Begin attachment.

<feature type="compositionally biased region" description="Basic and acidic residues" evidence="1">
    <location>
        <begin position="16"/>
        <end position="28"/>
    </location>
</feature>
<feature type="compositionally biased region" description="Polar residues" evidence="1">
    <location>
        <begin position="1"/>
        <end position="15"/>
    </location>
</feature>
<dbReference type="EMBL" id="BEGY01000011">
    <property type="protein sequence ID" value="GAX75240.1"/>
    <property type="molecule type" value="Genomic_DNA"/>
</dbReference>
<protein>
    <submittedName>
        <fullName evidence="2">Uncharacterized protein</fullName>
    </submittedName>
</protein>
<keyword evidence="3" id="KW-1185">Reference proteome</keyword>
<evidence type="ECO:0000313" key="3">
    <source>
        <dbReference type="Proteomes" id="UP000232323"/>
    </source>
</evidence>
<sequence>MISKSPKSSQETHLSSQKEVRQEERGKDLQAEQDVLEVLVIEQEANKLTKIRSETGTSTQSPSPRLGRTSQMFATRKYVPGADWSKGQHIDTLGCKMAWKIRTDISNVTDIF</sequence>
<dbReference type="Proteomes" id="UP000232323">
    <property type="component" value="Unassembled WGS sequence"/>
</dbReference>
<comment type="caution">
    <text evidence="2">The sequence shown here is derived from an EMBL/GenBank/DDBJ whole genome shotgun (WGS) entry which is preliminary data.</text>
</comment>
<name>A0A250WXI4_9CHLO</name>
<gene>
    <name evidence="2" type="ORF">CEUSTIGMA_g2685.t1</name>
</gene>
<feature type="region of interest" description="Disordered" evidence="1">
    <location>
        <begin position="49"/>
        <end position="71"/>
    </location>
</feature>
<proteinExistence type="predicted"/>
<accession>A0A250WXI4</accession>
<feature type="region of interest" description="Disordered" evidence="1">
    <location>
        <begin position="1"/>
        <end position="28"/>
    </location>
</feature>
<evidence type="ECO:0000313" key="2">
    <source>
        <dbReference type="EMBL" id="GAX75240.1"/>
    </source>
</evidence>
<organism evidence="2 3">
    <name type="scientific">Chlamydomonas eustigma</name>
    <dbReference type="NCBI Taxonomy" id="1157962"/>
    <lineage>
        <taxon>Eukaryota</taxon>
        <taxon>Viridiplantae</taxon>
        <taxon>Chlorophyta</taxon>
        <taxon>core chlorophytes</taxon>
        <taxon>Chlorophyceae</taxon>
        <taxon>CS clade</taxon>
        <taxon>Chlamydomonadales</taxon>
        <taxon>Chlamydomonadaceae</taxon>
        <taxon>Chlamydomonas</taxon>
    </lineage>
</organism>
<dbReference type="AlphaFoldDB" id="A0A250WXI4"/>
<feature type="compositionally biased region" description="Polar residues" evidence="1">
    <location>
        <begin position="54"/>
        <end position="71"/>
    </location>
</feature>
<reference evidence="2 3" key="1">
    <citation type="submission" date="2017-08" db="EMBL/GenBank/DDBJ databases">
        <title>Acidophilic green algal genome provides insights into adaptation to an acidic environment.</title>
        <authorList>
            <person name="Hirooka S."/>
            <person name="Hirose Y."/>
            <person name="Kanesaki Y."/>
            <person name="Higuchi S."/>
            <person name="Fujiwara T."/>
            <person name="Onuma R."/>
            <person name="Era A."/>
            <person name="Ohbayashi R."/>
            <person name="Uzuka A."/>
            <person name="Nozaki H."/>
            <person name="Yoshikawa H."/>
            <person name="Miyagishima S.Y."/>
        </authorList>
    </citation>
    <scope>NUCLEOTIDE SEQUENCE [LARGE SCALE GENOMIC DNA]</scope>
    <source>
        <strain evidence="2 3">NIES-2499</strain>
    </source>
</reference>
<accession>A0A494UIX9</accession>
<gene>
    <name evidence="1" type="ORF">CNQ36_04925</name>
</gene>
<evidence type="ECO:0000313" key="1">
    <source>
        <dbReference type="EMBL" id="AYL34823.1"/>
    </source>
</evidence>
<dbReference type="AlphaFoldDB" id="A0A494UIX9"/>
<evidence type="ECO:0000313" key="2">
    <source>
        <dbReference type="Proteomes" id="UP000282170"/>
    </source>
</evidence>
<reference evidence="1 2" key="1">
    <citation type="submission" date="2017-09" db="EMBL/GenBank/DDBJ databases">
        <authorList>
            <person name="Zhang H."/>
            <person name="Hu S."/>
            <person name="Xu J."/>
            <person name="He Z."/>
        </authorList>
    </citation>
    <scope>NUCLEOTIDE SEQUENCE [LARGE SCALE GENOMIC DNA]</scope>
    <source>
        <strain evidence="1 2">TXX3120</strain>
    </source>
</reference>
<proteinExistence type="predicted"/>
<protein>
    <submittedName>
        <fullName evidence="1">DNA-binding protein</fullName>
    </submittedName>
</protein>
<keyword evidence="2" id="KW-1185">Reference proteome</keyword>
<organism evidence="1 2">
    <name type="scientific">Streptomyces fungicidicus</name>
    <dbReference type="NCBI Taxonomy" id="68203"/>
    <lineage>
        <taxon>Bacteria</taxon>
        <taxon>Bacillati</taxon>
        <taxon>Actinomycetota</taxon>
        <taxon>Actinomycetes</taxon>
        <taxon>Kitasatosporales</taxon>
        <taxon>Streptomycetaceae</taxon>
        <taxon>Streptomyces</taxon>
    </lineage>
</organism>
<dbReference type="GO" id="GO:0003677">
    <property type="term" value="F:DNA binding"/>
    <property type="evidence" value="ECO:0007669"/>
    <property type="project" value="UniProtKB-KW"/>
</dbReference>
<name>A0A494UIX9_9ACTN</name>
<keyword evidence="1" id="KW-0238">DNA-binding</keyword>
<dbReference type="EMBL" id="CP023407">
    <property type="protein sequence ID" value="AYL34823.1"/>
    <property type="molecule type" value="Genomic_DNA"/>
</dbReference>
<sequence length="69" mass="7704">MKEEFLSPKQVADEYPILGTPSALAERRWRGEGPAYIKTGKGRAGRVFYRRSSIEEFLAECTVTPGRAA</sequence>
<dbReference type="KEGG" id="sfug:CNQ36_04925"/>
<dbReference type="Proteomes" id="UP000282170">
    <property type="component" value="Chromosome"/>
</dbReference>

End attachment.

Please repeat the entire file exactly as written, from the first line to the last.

<feature type="compositionally biased region" description="Basic and acidic residues" evidence="1">
    <location>
        <begin position="16"/>
        <end position="28"/>
    </location>
</feature>
<feature type="compositionally biased region" description="Polar residues" evidence="1">
    <location>
        <begin position="1"/>
        <end position="15"/>
    </location>
</feature>
<dbReference type="EMBL" id="BEGY01000011">
    <property type="protein sequence ID" value="GAX75240.1"/>
    <property type="molecule type" value="Genomic_DNA"/>
</dbReference>
<protein>
    <submittedName>
        <fullName evidence="2">Uncharacterized protein</fullName>
    </submittedName>
</protein>
<keyword evidence="3" id="KW-1185">Reference proteome</keyword>
<evidence type="ECO:0000313" key="3">
    <source>
        <dbReference type="Proteomes" id="UP000232323"/>
    </source>
</evidence>
<sequence>MISKSPKSSQETHLSSQKEVRQEERGKDLQAEQDVLEVLVIEQEANKLTKIRSETGTSTQSPSPRLGRTSQMFATRKYVPGADWSKGQHIDTLGCKMAWKIRTDISNVTDIF</sequence>
<dbReference type="Proteomes" id="UP000232323">
    <property type="component" value="Unassembled WGS sequence"/>
</dbReference>
<comment type="caution">
    <text evidence="2">The sequence shown here is derived from an EMBL/GenBank/DDBJ whole genome shotgun (WGS) entry which is preliminary data.</text>
</comment>
<name>A0A250WXI4_9CHLO</name>
<gene>
    <name evidence="2" type="ORF">CEUSTIGMA_g2685.t1</name>
</gene>
<feature type="region of interest" description="Disordered" evidence="1">
    <location>
        <begin position="49"/>
        <end position="71"/>
    </location>
</feature>
<proteinExistence type="predicted"/>
<accession>A0A250WXI4</accession>
<feature type="region of interest" description="Disordered" evidence="1">
    <location>
        <begin position="1"/>
        <end position="28"/>
    </location>
</feature>
<evidence type="ECO:0000313" key="2">
    <source>
        <dbReference type="EMBL" id="GAX75240.1"/>
    </source>
</evidence>
<organism evidence="2 3">
    <name type="scientific">Chlamydomonas eustigma</name>
    <dbReference type="NCBI Taxonomy" id="1157962"/>
    <lineage>
        <taxon>Eukaryota</taxon>
        <taxon>Viridiplantae</taxon>
        <taxon>Chlorophyta</taxon>
        <taxon>core chlorophytes</taxon>
        <taxon>Chlorophyceae</taxon>
        <taxon>CS clade</taxon>
        <taxon>Chlamydomonadales</taxon>
        <taxon>Chlamydomonadaceae</taxon>
        <taxon>Chlamydomonas</taxon>
    </lineage>
</organism>
<dbReference type="AlphaFoldDB" id="A0A250WXI4"/>
<feature type="compositionally biased region" description="Polar residues" evidence="1">
    <location>
        <begin position="54"/>
        <end position="71"/>
    </location>
</feature>
<reference evidence="2 3" key="1">
    <citation type="submission" date="2017-08" db="EMBL/GenBank/DDBJ databases">
        <title>Acidophilic green algal genome provides insights into adaptation to an acidic environment.</title>
        <authorList>
            <person name="Hirooka S."/>
            <person name="Hirose Y."/>
            <person name="Kanesaki Y."/>
            <person name="Higuchi S."/>
            <person name="Fujiwara T."/>
            <person name="Onuma R."/>
            <person name="Era A."/>
            <person name="Ohbayashi R."/>
            <person name="Uzuka A."/>
            <person name="Nozaki H."/>
            <person name="Yoshikawa H."/>
            <person name="Miyagishima S.Y."/>
        </authorList>
    </citation>
    <scope>NUCLEOTIDE SEQUENCE [LARGE SCALE GENOMIC DNA]</scope>
    <source>
        <strain evidence="2 3">NIES-2499</strain>
    </source>
</reference>
<accession>A0A494UIX9</accession>
<gene>
    <name evidence="1" type="ORF">CNQ36_04925</name>
</gene>
<evidence type="ECO:0000313" key="1">
    <source>
        <dbReference type="EMBL" id="AYL34823.1"/>
    </source>
</evidence>
<dbReference type="AlphaFoldDB" id="A0A494UIX9"/>
<evidence type="ECO:0000313" key="2">
    <source>
        <dbReference type="Proteomes" id="UP000282170"/>
    </source>
</evidence>
<reference evidence="1 2" key="1">
    <citation type="submission" date="2017-09" db="EMBL/GenBank/DDBJ databases">
        <authorList>
            <person name="Zhang H."/>
            <person name="Hu S."/>
            <person name="Xu J."/>
            <person name="He Z."/>
        </authorList>
    </citation>
    <scope>NUCLEOTIDE SEQUENCE [LARGE SCALE GENOMIC DNA]</scope>
    <source>
        <strain evidence="1 2">TXX3120</strain>
    </source>
</reference>
<proteinExistence type="predicted"/>
<protein>
    <submittedName>
        <fullName evidence="1">DNA-binding protein</fullName>
    </submittedName>
</protein>
<keyword evidence="2" id="KW-1185">Reference proteome</keyword>
<organism evidence="1 2">
    <name type="scientific">Streptomyces fungicidicus</name>
    <dbReference type="NCBI Taxonomy" id="68203"/>
    <lineage>
        <taxon>Bacteria</taxon>
        <taxon>Bacillati</taxon>
        <taxon>Actinomycetota</taxon>
        <taxon>Actinomycetes</taxon>
        <taxon>Kitasatosporales</taxon>
        <taxon>Streptomycetaceae</taxon>
        <taxon>Streptomyces</taxon>
    </lineage>
</organism>
<dbReference type="GO" id="GO:0003677">
    <property type="term" value="F:DNA binding"/>
    <property type="evidence" value="ECO:0007669"/>
    <property type="project" value="UniProtKB-KW"/>
</dbReference>
<name>A0A494UIX9_9ACTN</name>
<keyword evidence="1" id="KW-0238">DNA-binding</keyword>
<dbReference type="EMBL" id="CP023407">
    <property type="protein sequence ID" value="AYL34823.1"/>
    <property type="molecule type" value="Genomic_DNA"/>
</dbReference>
<sequence length="69" mass="7704">MKEEFLSPKQVADEYPILGTPSALAERRWRGEGPAYIKTGKGRAGRVFYRRSSIEEFLAECTVTPGRAA</sequence>
<dbReference type="KEGG" id="sfug:CNQ36_04925"/>
<dbReference type="Proteomes" id="UP000282170">
    <property type="component" value="Chromosome"/>
</dbReference>